b]GREENBELT, MARYLAND[/b]—For months, inside the towering Building 29 here at Goddard Space Flight Center, the four scientific instruments at the heart of the James Webb Space Telescope (JWST, or Webb) have been sealed in what looks like a house-sized pressure cooker. A rhythmic chirp-chirp-chirp sounds as vacuum pumps keep the interior at a spacelike ten-billionth of an atmosphere while helium cools it to –250°C. Inside, the instruments, bolted to the framework that will hold them in space, are bathed in infrared light—focused and diffuse, in laserlike needles and uniform beams—to test their response.
The pressure cooker is an apt metaphor for the whole project. Webb is the biggest, most complex, and most expensive science mission that NASA has ever attempted, and expectations among astronomers and the public are huge. Webb will have 100 times the sensitivity of the Hubble Space Telescope. It will be able to look into the universe’s infancy, when the very first galaxies were forming; study the birth of stars and their planetary systems; and analyze the atmospheres of exoplanets, perhaps even detecting signs of life. “If you put something this powerful into space, who knows what we can find? It’s going to be revolutionary because it’s so powerful,” says Matt Mountain, director of the Association of Universities for Research in Astronomy in Washington, D.C., and former JWST telescope scientist. Like that of Hubble, however, Webb’s construction has been plagued by redesigns, schedule slips, and cost overruns that have strained relationships with contractors, partners in Canada and Europe, and—most crucially—supporters in the U.S. Congress. Other missions had to be slowed or put on ice as Webb consumed available resources. A crisis in 2010 and 2011 almost saw it canceled, although lately the project has largely kept within its schedule and budget, now about $8 billion.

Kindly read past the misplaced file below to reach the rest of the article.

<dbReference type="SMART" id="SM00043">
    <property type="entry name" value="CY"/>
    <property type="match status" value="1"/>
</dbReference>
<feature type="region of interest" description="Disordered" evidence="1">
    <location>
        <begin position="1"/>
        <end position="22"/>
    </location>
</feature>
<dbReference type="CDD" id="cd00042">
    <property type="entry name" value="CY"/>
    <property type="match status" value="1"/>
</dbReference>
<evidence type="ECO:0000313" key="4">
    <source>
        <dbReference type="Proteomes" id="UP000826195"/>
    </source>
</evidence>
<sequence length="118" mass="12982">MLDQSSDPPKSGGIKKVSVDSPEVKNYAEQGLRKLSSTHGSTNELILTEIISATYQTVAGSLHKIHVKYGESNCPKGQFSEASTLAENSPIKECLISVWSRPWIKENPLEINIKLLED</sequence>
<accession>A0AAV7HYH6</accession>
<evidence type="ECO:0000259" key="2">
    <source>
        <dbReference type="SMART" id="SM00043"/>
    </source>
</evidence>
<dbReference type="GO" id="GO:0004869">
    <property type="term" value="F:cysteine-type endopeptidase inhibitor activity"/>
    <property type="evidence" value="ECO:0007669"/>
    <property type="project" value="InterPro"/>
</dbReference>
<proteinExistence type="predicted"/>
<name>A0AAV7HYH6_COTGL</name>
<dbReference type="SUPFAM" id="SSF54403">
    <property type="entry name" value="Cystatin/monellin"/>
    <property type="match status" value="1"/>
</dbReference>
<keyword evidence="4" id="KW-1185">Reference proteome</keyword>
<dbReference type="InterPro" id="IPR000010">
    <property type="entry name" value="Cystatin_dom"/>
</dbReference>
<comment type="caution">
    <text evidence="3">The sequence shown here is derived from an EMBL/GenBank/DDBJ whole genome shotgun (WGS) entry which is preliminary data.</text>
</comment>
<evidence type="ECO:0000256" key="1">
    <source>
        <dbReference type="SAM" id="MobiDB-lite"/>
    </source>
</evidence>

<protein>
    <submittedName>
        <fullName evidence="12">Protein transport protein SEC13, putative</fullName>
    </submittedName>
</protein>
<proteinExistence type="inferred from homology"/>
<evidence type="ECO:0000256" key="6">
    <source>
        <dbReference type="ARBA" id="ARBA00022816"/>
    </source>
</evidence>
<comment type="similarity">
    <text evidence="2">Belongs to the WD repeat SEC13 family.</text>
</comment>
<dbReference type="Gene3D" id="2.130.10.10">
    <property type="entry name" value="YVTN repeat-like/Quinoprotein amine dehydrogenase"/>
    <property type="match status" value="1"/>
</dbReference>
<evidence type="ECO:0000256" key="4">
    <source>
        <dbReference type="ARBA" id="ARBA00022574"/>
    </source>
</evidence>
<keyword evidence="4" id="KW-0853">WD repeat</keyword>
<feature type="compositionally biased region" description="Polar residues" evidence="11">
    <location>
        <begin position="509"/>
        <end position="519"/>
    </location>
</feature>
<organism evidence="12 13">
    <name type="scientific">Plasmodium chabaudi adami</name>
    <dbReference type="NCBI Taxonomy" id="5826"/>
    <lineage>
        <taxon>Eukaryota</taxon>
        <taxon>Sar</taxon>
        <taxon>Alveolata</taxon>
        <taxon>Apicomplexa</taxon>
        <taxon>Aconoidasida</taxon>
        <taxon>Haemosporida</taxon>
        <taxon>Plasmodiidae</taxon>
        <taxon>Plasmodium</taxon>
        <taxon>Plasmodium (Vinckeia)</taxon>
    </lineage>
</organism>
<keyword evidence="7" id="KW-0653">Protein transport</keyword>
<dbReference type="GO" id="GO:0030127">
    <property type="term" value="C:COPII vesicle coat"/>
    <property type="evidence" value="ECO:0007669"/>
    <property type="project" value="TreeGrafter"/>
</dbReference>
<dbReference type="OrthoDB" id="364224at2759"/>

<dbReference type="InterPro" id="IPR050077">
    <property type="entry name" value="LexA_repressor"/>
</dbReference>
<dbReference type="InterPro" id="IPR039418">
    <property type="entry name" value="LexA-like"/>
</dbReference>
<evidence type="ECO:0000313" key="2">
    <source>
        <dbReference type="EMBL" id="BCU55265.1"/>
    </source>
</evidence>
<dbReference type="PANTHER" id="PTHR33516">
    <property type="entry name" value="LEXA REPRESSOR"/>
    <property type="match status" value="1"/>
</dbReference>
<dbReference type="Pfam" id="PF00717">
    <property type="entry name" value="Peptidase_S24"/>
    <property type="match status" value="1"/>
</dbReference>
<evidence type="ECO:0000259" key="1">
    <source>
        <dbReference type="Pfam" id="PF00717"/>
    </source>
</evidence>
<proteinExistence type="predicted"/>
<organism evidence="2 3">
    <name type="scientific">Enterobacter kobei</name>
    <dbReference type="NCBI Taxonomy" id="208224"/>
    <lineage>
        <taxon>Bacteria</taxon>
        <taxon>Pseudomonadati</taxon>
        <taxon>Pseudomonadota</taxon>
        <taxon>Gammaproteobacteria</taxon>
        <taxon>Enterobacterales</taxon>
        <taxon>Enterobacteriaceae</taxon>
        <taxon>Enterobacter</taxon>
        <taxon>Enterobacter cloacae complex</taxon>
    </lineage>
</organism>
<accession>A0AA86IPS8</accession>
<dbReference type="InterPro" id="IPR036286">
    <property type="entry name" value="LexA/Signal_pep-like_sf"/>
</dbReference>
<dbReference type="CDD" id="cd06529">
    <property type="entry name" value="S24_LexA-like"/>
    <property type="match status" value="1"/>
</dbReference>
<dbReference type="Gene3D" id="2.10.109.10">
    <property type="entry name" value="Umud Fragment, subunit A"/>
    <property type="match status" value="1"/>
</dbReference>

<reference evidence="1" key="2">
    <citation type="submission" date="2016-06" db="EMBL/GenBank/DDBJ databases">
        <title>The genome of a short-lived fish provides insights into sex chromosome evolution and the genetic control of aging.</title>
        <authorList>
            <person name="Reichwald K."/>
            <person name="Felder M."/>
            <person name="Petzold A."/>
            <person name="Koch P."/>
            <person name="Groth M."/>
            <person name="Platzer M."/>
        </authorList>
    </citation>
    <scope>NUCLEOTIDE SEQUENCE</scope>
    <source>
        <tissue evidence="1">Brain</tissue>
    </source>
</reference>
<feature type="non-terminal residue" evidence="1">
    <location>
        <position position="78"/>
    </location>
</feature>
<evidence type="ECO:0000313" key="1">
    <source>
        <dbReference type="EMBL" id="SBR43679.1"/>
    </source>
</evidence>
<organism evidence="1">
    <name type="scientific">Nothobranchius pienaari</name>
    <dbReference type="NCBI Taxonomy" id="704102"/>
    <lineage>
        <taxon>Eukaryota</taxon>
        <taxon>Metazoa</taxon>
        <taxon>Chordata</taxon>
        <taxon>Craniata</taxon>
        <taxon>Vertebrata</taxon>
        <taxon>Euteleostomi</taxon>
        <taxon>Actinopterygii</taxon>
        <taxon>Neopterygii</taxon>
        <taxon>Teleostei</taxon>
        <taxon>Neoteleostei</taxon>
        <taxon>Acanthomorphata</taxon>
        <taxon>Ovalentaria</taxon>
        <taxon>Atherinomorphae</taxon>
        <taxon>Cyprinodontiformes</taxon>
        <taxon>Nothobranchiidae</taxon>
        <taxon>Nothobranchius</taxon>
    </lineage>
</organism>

But plenty could go wrong between now and the moment in late 2018 when the telescope begins sending back data from its vantage point 1.5 million kilometers from Earth. It faces the stresses of launch, the intricate unfurling of its mirror and sunshield after it emerges from its chrysalis-like launch fairing, and the possibility of failure in its many cutting-edge technologies. Unlike Hubble, saved by a space shuttle mission that repaired its faulty optics, it is too far from Earth to fix. And not just the future of space-based astronomy, but also NASA’s ability to build complex science missions, depends on its success.